Mulder: Did you really think you could call up the Devil and ask him to behave?
15) “Squeeze/Tooms” (1 x 03, 1 x 21)
“Squeeze” was the first “monster of the week” episode of The X-Files and it introduced us to one of THE iconic monsters of the entire series, Eugene Tooms (played by Doug Hutchison, he that would grow up to be the grossest man alive and marry Courtney Stodden), a serial killer mutant who kills 5 people every 30 years, ingests their livers, and then goes into hibernation in a nest made of newspaper and bile (gross). Did I mention he can squeeze himself through the TINIEST crevices in order to get to his victims? In “Tooms”, he tries to get to a victim by coming up through the TOILET…and would have been successful had it not been for some very convenient child-proofing. Way to tap into everyone’s greatest fear, Chris Carter.
What “Squeeze” also does is establish the great cost to Scully’s professional standing by working with Mulder. Her peers don’t take her seriously. They make fun of her and feel sorry for her, calling her “Mrs. Spooky”. Any other person would bristle at this, but Scully defends Mulder right away. She may be able to roll her eyes at his outlandish theories…but if anyone else does? Forget it. They have not earned that right. By the end of the episode, Scully firmly establishes whose side she’s on and who she wants to work with…and that’s Mulder. Their partnership is firmly cemented and it’s only the THIRD episode of the series. Like I said in the intro…greatest love story of all time.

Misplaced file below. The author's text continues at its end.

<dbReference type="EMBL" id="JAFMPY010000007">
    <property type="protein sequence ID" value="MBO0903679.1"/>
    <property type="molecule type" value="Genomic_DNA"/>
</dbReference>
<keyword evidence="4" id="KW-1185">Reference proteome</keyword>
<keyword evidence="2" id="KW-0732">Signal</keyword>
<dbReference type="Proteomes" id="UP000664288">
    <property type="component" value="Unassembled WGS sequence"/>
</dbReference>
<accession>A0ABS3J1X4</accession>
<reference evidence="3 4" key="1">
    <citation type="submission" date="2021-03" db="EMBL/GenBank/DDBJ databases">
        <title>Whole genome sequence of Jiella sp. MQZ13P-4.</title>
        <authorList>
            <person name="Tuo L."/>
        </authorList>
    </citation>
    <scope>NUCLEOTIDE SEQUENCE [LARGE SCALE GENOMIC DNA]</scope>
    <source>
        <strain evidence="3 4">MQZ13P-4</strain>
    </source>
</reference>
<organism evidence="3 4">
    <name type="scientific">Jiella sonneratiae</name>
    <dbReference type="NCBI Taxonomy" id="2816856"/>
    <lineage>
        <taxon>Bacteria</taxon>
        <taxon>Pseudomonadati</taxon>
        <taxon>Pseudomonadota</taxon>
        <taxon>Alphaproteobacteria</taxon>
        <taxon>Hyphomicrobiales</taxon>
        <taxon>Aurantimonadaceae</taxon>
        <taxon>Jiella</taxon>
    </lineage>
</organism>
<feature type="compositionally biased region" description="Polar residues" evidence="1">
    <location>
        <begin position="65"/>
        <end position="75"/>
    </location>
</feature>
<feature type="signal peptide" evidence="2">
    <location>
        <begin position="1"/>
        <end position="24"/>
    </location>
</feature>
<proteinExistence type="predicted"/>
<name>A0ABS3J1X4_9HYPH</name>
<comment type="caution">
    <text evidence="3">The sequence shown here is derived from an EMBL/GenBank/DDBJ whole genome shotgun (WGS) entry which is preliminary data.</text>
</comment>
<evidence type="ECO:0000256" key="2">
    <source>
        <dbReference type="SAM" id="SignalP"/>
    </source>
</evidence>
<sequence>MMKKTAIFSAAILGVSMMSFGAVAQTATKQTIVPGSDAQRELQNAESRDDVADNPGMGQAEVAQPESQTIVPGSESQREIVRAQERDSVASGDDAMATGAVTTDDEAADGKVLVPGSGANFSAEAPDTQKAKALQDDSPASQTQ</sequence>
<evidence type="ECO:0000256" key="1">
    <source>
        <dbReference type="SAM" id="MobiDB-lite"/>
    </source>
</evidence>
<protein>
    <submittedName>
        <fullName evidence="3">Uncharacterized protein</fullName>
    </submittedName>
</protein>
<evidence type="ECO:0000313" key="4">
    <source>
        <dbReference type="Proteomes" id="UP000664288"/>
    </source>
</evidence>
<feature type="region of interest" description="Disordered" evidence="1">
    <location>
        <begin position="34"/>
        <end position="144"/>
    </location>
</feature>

I thought it was a brilliant move to bring Tooms back at the very end of the season. “Squeeze” leaves us with image of Tooms grinning at the small door in his prison cell where his meals are delivered. It would have been very easy to leave it at that because it is always dangerous to try to attempt a “sequel” with a successful villain. But “Tooms” comes at a point where things are beginning to unravel for Mulder, Scully and their investigation of the X-Files. A sense of foreboding pervades the whole episode, and we can see that Mulder knows it…which is why his behavior starts to get erratic and desperate. He feels as if his whole career rests on this case…and as we see in the season finale, in a way it does.